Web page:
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Ybarra v. Cross

AUGUST 19, 1974.

LEON YBARRA, PLAINTIFF-APPELLANT,

v.

ROLAND CROSS ET AL., DEFENDANTS-APPELLEES.



APPEAL from the Circuit Court of Cook County; the Hon. WALTER J. KOWALSKI, Judge, presiding.

MR. JUSTICE BURKE DELIVERED THE OPINION OF THE COURT:

Plaintiff sued Dr. Roland Cross and Henrotin Hospital for damages because of injuries allegedly sustained as a result of the defendants' negligence. At the close of plaintiff's case the court directed verdicts in favor of both defendants and against plaintiff. From the judgments entered thereon plaintiff appeals.

Plaintiff raises an issue as to the propriety of the trial court directing verdicts in favor of the defendants, relying upon the rule enunciated by the Illinois Supreme Court in Pedrick v. Peoria & Eastern Ry Co., 37 Ill.2d 494, 510, 229 N.E.2d 504, 513-14, wherein the court stated:

"[V]erdicts ought to be directed * * * only in those cases in which all the evidence, when viewed in its aspect most favorable to the opponent, so overwhelmingly favors the movant that no contrary verdict based on that evidence could ever stand."

In order to evaluate plaintiff's argument, it is necessary to recount in some detail the relevant evidence adduced at the trial. Plaintiff Ybarra testified that on January 16, 1967, he became sick at work. He stated that he could not pass his urine and he went to see the company doctor who recommended he see Dr. Cross at Henrotin Hospital. Plaintiff saw Dr. Cross on the afternoon of January 16, 1967, and after the examination returned home. While plaintiff was at home, he was still "suffering little pains in the stomach." Plaintiff testified that thereafter the pains became more severe and he was unable to urinate. He stated that on January 19, 1967, his wife and a neighbor drove him back to Henrotin Hospital. While plaintiff Ybarra was being interviewed by a receptionist at the hospital, he lost consciousness and his next memory was lying in bed in one of the hospital rooms.

Plaintiff further testified that he was informed that an immediate operation was necessary. During the operation a "hole and the tube" were inserted in plaintiff's stomach and a tube inserted in his penis. Plaintiff stated after this first surgery, he thought he saw Dr. Cross on one occasion.

Plaintiff testified that on February 7, 1967, another operation was performed by Dr. Cross. Dr. Cross had called plaintiff's wife and told her that it was necessary that plaintiff have the operation. Dr. Cross did not explain the nature of the second operation to plaintiff. After the second operation, plaintiff had a tube in his abdomen and another one in his penis. Plaintiff testified that he remained in the hospital for several days after the second operation.

Plaintiff testified that at the time he was discharged from the hospital he had one tube in his stomach and one in his penis with a bag strapped to his leg. He was told to see the doctor once a week and he saw Dr. Cross weekly for 4 or 5 weeks. During this period plaintiff was at home and eventually his condition became "worse."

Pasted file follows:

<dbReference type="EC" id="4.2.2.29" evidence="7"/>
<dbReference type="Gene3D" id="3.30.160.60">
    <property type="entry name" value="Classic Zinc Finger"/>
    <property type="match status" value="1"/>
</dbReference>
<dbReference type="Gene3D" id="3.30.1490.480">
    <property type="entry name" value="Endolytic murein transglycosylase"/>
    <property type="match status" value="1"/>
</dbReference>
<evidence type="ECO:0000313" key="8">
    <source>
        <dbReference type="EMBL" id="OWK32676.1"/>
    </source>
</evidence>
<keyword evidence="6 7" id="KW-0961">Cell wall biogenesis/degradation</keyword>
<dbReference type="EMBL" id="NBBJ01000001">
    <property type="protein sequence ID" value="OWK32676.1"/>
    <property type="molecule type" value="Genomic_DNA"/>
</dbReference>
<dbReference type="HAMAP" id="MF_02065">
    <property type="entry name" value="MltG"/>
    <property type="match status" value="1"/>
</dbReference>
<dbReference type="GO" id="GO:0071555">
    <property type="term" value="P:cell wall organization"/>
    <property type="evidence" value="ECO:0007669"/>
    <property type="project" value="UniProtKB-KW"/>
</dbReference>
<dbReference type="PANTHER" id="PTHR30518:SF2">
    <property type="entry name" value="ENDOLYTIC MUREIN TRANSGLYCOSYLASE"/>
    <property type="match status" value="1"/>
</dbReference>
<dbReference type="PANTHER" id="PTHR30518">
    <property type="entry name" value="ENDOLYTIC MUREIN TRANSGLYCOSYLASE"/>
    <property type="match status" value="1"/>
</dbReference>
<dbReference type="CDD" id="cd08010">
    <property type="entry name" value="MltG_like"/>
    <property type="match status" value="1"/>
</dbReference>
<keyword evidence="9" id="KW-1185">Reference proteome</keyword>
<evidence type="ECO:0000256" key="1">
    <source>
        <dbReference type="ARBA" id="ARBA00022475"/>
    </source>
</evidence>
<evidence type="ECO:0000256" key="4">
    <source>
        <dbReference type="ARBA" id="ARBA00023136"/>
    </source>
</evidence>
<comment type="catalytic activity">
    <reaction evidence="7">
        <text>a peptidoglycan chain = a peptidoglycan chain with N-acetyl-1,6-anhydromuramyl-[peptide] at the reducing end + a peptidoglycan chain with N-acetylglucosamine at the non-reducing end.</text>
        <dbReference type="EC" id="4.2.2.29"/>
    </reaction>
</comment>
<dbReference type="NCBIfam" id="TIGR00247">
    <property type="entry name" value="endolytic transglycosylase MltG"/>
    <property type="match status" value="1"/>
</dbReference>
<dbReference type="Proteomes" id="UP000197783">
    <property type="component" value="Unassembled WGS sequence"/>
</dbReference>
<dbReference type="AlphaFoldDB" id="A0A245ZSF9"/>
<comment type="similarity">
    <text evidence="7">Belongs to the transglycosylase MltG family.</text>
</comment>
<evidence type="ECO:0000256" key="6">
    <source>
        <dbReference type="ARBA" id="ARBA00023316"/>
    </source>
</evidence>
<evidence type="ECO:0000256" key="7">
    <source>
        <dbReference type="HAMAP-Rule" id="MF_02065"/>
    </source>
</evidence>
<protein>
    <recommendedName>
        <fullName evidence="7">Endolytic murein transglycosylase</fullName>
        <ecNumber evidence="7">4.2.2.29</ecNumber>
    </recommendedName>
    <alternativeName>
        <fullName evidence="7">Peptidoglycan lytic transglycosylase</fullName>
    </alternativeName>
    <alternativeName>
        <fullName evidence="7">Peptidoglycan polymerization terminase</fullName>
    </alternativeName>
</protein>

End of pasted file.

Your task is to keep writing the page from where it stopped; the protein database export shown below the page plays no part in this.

Plaintiff's wife telephoned Dr. Cross on April 6 or 7 and the doctor prescribed some pills for Mr. Ybarra. Plaintiff took the pills and broke out in blisters and was subsequently advised by Dr. Cross to discontinue the medication. Plaintiff testified that Dr. Cross wanted him to return to the hospital but that he was unable to do so.

Thereafter in April, 1967, plaintiff was operated on by Dr. Edwin C. Graf at Presbyterian-St. Luke's Hospital. Plaintiff did not know the nature of this operation and stated that he was hospitalized for several weeks following the operation. Plaintiff further testified that at the time he was discharged from Presbyterian-St. Luke's Hospital, his condition was "pretty good" and subsequently he returned to work.

On cross-examination plaintiff testified that he felt "pretty good" a couple of days after the first operation performed by Dr. Cross at Henrotin Hospital. Mr. Ybarra further testified that a couple of days after his discharge following the second operation performed by Dr. Cross, he felt "pretty good" and even tried to go back to work.

Dr. Roland Cross was called as an adverse witness under section 60 of the Civil Practice Act. (Ill. Rev. Stat. 1973, ch. 110, par. 60.) Dr. Cross testified that he was licensed as a physician in the State of Illinois in 1942 and was Board-certified as a urologist in 1951. In 1967 he was associated with Henrotin Hospital and plaintiff came under his care for urinary retention. Dr. Cross first saw plaintiff on January 18, 1967, and according to the doctor's record, Mr. Ybarra's urine was full of blood. Dr. Cross recommended that plaintiff be hospitalized. Mr. Ybarra was to "think about it" and call back when he was to enter.

On January 19, 1967, Mr. Ybarra was admitted to Henrotin Hospital. At the time of his admission, plaintiff was in the state of acute urinary retention and "could only dribble out urine." There were attempts made to pass a catheter and when these proved unsuccessful, the plaintiff was taken to emergency. Dr. Cross performed a suprapubic cystotomy by means of making an incision in the lower belly and opening up the bladder from above in order to drain it.

Dr. Cross further testified that on January 20, 1967, he performed an IVP (Intravenous Pyelogram) on plaintiff. This IVP did not shed any light on the nature of the plaintiff's obstruction. Dr. Cross had determined that the location of plaintiff's obstruction was mid bulb (midway between the back part of the scrotum ...


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